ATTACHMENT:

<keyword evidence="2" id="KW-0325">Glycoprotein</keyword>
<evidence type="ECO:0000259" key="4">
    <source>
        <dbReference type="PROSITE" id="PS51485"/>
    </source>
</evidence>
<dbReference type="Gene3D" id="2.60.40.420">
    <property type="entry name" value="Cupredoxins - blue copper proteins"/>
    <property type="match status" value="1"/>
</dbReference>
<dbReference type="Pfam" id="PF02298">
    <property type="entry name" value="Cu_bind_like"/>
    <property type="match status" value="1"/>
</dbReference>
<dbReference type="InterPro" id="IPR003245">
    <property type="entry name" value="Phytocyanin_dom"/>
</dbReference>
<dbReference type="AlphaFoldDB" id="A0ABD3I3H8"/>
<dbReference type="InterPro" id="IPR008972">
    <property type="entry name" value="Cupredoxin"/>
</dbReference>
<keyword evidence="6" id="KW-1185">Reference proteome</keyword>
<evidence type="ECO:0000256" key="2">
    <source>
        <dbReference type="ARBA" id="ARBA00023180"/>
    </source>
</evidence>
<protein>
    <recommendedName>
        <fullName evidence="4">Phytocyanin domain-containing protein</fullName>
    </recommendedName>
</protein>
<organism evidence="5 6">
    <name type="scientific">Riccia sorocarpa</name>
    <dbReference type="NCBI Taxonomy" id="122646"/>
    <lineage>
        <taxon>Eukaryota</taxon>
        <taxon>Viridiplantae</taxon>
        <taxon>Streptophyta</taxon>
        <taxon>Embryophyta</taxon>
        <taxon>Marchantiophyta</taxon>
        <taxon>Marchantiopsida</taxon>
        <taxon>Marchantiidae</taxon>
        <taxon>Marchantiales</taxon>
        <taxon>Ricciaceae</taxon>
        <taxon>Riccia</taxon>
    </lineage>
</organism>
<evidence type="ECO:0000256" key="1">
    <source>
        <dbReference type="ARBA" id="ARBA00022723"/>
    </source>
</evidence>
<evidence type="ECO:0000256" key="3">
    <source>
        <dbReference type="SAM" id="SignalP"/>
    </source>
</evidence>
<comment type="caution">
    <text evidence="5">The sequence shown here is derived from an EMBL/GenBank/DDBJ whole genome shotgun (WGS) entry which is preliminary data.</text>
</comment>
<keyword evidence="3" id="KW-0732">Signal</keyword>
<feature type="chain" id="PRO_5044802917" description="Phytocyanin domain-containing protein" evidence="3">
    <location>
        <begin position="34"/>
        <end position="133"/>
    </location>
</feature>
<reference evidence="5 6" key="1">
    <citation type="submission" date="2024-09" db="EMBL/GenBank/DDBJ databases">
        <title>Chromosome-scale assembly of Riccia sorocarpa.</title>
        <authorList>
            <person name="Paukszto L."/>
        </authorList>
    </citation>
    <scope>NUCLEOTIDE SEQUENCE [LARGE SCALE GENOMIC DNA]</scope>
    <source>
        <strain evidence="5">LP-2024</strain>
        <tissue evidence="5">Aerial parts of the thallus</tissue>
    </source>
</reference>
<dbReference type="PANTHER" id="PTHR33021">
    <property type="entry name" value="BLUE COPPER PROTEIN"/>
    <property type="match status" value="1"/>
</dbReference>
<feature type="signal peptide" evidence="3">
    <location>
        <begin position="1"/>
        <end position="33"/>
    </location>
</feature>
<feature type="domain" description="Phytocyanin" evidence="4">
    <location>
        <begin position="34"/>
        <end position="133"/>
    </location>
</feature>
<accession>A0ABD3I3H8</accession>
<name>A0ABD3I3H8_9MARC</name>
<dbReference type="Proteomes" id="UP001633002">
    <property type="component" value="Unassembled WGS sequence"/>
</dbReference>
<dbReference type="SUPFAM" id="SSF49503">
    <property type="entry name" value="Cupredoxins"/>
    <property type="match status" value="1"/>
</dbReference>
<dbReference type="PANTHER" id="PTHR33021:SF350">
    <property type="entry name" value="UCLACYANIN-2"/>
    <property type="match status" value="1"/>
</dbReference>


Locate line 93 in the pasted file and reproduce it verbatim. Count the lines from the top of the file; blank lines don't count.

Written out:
    <location>